September 18, 2008

Cultural vandalism & how it affects you

Posted at 12:32 pm in British Museum, Elgin Marbles, Similar cases

Edith Mazier has written an interesting piece on how looting of antiquities & cultural property is not something only relevant to academics, but is something that has the potential to be relevant to everyone.


Cultural Vandalism Diminishes All
Looting of Art, Artifacts, and Antiquities Is a Pernicious Problem
© E.E. Mazier
Sep 11, 2008

Because the theft, smuggling, and mistreatment of artwork and cultural artifacts have a negative impact on all humanity, these practices merit universal condemnation.

In September 2008, Ethiopia celebrated the re-erection of a 1,700-year-old granite obelisk in the town of Axum. The obelisk had been standing in Rome since Fascist invaders had shipped its pieces to Italy in 1937. Although the Ethiopians had demanded the return of their national monument since the end of World War II, Italy dragged its feet until 2005.

In 1801, Thomas Bruce, the 7th Earl of Elgin, began sending to England more than half of the marble statues, panels, and other sculptural decorations of the Parthenon in Greece. Many of these were hacked out of larger settings and cut down in size for easier handling. The British Museum bought the Parthenon marbles from Lord Elgin in 1816. Greece has clamored for the return of the marbles (also called the Elgin marbles) all this time, but the Museum and the British government have steadfastly refused.

While governments, museums, archaeologists, and other experts debate whether and how to return, recover, and protect cultural treasures, the question for the ordinary person is this: why care about cultural vandalism (also called elginism)?

Matthew Bogdanos: Elginism and Lost History

Archaeologists decry what happens to fragments of the historical record when elginism occurs. Looters untrained in the proper handling of fragile cultural treasures use blunt force – even explosives – to dislodge statues, frescoes, mosaics, pottery, and other creations from their locations. Not only are the sites lost for proper excavation, the stolen items are frequently cut or broken up for easier smuggling and sale.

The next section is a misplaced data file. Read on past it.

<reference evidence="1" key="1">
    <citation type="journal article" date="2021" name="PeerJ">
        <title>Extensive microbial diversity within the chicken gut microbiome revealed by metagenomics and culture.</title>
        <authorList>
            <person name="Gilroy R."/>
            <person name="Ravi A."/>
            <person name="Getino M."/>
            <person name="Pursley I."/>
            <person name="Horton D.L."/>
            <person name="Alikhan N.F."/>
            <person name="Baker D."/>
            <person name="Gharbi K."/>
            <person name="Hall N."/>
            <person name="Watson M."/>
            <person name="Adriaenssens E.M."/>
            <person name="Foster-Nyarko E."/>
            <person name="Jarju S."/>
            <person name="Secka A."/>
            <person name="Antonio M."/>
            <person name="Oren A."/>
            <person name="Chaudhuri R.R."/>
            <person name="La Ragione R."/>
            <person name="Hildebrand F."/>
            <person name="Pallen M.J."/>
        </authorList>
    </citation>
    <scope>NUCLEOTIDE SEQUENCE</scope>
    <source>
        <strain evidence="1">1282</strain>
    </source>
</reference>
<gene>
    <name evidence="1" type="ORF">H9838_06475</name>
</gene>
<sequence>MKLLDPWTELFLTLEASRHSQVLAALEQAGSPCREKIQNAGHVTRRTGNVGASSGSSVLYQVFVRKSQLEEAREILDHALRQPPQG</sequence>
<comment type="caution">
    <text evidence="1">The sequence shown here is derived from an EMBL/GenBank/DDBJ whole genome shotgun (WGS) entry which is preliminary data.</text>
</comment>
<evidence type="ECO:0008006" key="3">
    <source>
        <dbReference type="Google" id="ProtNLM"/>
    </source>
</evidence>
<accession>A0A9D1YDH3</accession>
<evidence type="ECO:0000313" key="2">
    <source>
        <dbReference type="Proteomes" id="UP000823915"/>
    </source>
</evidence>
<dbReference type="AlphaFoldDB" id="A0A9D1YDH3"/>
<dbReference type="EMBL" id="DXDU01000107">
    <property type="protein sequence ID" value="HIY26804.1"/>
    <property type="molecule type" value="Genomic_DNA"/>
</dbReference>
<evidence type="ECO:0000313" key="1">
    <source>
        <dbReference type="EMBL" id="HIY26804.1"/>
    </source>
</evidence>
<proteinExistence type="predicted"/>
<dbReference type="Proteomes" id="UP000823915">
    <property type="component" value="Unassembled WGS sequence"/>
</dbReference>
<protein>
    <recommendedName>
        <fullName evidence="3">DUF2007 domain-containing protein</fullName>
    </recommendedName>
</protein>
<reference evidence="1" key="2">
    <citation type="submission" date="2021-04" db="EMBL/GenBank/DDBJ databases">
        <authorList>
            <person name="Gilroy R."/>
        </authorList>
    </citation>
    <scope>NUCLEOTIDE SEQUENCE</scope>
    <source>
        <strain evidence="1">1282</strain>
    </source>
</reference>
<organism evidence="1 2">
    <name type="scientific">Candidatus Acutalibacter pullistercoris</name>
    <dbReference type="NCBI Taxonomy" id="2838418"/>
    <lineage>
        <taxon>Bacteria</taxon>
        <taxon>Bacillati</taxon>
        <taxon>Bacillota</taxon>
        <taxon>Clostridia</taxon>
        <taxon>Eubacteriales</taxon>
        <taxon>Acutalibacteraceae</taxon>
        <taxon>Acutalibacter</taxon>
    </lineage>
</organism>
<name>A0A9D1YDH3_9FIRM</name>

The monetary value of the stolen items is thus destroyed. More important, as Matthew Bogdanos has put it, “a piece of history is lost” not only to the culture where the items originated but also to the entire world. As a colonel in the Marine Reserves, Bogdanos investigated the looting of thousands of antiquities from the National Museum of Iraq at the start of the Iraqi war in 2003.
Understanding Cultural Property

Matthew Taylor, an architect in Great Britain, has observed that the identity and uniqueness of people in a particular area “in many ways is related to what their ancestors produced.” He has noted that there are fewer cases of elginism in the West with which to identify “because there are fewer individual objects that hold such significance.” This makes it difficult for many in the West to understand the concept of cultural property. Taylor is Treasurer of the Marbles Reunited campaign, a member of the British Committee for the Reunification of the Parthenon Marbles, and communications manager for the International Association for the Reunification of the Parthenon Sculptures.

Nonetheless, Taylor believes that condemning cultural vandalism “is the morally right thing to do.” He points out that the looting of artifacts almost always “involves a more powerful country benefiting by taking items from a weaker country.” He adds, “Most people would not see bullying or coercion in this way as acceptable nowadays. Does the fact that it happened in the past make it more acceptable?” Taylor also notes that returning cultural items to their places of origin is one of the few ways available to right historical wrongs.

Legacy of Nazi Plunder

While World War II was raging, the Nazis continued a looting spree they had begun years earlier. They appropriated and stashed millions of dollars’ worth of paintings, sculptures, and other treasures from the countries that they invaded. According to the National Archives in the United States, the Third Reich plundered as much as 20 percent of European artwork. Tens of thousands of the stolen items have yet to be found or returned to their lawful owners.

A blunt way to put cultural vandalism in perspective is by asking whether, in this post-September 11 age of greater global interconnection, the world really wants to allow the continuation of this type of criminal legacy.

The copyright of the article Cultural Vandalism Diminishes All in International Cultural Affairs is owned by E.E. Mazier.

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